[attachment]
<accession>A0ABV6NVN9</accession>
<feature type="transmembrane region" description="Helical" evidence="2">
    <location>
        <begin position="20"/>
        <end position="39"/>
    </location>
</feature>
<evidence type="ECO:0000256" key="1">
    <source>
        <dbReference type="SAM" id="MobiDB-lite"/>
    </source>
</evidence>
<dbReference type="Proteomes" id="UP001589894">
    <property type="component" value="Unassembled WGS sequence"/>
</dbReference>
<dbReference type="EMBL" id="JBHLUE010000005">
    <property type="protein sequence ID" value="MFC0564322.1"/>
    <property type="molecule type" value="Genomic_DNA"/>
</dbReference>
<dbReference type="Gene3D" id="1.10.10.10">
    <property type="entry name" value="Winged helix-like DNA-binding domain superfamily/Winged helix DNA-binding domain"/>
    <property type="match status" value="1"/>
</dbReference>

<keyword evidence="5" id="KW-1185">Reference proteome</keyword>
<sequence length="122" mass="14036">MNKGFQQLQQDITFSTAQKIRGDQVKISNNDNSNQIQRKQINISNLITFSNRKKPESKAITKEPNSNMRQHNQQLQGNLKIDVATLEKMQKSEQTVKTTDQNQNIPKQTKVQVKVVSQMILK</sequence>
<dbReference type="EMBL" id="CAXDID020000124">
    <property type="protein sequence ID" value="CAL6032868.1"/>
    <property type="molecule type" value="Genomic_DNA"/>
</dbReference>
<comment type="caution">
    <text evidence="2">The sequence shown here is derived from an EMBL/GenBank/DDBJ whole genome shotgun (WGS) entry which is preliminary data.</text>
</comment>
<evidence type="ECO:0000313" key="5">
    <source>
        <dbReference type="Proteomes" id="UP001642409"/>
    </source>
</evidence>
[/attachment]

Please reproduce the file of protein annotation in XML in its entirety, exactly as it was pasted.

<accession>A0ABV6NVN9</accession>
<feature type="transmembrane region" description="Helical" evidence="2">
    <location>
        <begin position="20"/>
        <end position="39"/>
    </location>
</feature>
<evidence type="ECO:0000256" key="1">
    <source>
        <dbReference type="SAM" id="MobiDB-lite"/>
    </source>
</evidence>
<dbReference type="Proteomes" id="UP001589894">
    <property type="component" value="Unassembled WGS sequence"/>
</dbReference>
<dbReference type="EMBL" id="JBHLUE010000005">
    <property type="protein sequence ID" value="MFC0564322.1"/>
    <property type="molecule type" value="Genomic_DNA"/>
</dbReference>
<dbReference type="Gene3D" id="1.10.10.10">
    <property type="entry name" value="Winged helix-like DNA-binding domain superfamily/Winged helix DNA-binding domain"/>
    <property type="match status" value="1"/>
</dbReference>

<keyword evidence="5" id="KW-1185">Reference proteome</keyword>
<sequence length="122" mass="14036">MNKGFQQLQQDITFSTAQKIRGDQVKISNNDNSNQIQRKQINISNLITFSNRKKPESKAITKEPNSNMRQHNQQLQGNLKIDVATLEKMQKSEQTVKTTDQNQNIPKQTKVQVKVVSQMILK</sequence>
<dbReference type="EMBL" id="CAXDID020000124">
    <property type="protein sequence ID" value="CAL6032868.1"/>
    <property type="molecule type" value="Genomic_DNA"/>
</dbReference>
<comment type="caution">
    <text evidence="2">The sequence shown here is derived from an EMBL/GenBank/DDBJ whole genome shotgun (WGS) entry which is preliminary data.</text>
</comment>
<evidence type="ECO:0000313" key="5">
    <source>
        <dbReference type="Proteomes" id="UP001642409"/>
    </source>
</evidence>